Solitude as Action
Pedro (Marco Nanini) is a 70-year-old gay nurse, and quite the fan of Greta Garbo. He needs to find an empty bed in the hospital where he works to save his best friend, Daniela (Denise Weinberg) who is transgender. He he decides to help Jean (Demick Lopes), a criminal in police custody, escape from the premises. His hope is that Jean will help him with Daniela in return. But because he is worried about Jean’s health, Pedro sets him up in his apartment to treat his wounds. The two have an affair and we realize something about Pedro’s own solitude and what will be once dying Daniela leaves Pedro’s world for good.
This is director Armando Praça’s first feature film and it has all the relevance of post gay marriage worries, even though its politics are here but a finely attuned love story subsumes everything else. Daniela suffers from kidney failure, and she is panicked to move to the men’s ward. Pedro takes wounded murder suspect Jean out of the hospital and into his home in order to make hospital space for his ailing “Greta.” We flashback and see Daniela singing about love in a nightclub and she seems to be both hostile and tender. These are reflections of what is going on now in Brazil— the tenderness of same-sex love relationships are being threatened by a hostile political regime. The main relationship is between Pedro and Jean. Pedro is a to the death admirer of Greta Garbo’s well-worn solitude motto (“I want to be alone”), and he is brave enough to use this in his own life. His only friend, we see, is Daniela and his contact away from solitude is through casual sexual, club encounters. Like Garbo, Pedro wants “to be alone” too – or so he says early on but things change when he hides a younger man from the law.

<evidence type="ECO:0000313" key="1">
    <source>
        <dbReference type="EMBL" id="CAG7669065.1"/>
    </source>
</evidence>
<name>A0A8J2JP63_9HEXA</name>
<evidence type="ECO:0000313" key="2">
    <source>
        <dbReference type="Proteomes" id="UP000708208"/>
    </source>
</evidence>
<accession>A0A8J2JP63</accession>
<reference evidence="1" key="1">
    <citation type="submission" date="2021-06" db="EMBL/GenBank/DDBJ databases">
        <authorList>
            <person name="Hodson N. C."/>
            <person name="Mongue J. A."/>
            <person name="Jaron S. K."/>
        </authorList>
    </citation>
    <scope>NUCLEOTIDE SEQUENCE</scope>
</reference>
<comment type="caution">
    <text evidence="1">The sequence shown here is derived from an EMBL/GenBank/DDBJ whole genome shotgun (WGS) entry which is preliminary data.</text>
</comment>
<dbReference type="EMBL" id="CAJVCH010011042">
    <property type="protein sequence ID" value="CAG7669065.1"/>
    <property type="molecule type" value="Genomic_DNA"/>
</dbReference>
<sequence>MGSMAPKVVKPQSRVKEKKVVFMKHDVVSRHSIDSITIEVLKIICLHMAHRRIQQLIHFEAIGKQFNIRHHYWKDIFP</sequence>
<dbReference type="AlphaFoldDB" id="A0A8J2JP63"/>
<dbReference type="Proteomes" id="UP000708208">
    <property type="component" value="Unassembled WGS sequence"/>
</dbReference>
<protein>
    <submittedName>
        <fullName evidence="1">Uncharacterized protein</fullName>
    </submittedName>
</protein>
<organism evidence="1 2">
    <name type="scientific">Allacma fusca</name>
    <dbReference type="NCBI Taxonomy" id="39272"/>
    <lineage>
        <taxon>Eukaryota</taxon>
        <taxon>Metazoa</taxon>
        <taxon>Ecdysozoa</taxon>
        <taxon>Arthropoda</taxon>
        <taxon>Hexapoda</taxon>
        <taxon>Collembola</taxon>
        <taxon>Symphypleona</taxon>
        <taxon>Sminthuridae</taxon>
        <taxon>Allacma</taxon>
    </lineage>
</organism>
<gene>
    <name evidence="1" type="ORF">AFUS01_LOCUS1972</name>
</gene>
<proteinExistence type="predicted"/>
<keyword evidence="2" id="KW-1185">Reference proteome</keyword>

The film opens with Pedro wiping mascara from his face as he follows Daniela into an ambulance following serious kidney failure. The police fail to acknowledge Daniela as the trans woman she is and refer to her as “he”. The hospital won’t allow her to stay in the female ward.
When we learn that she doesn’t have long left to live, Daniela tells Pedro that she’s “used to pain”, something which the two of them share in common. We see that pain (as well as lust) when Pedro goes by himself to gay saunas and gay bars, asking strangers to call him “Greta” while they hook up. It’s not until Jean enters his life that Pedro can finally admit that he doesn’t really want to be alone anymore.
Praça uses explicit nudity and sex as he looks at Pedro’s carnal desires with dignity. Pedro and Jean open themselves up to each other and to the audience. Daniela’s cabaret performance is tragic and empowering all at the same time. Praça’s casting choices are fascinating and a story unto themselves. He has a cis-gender actress in the role of Daniela while casting a trans star called Gretta Starr as cis-gender. By doing this, he effectively plays around with notions of intersectionality that are relevant now more than ever.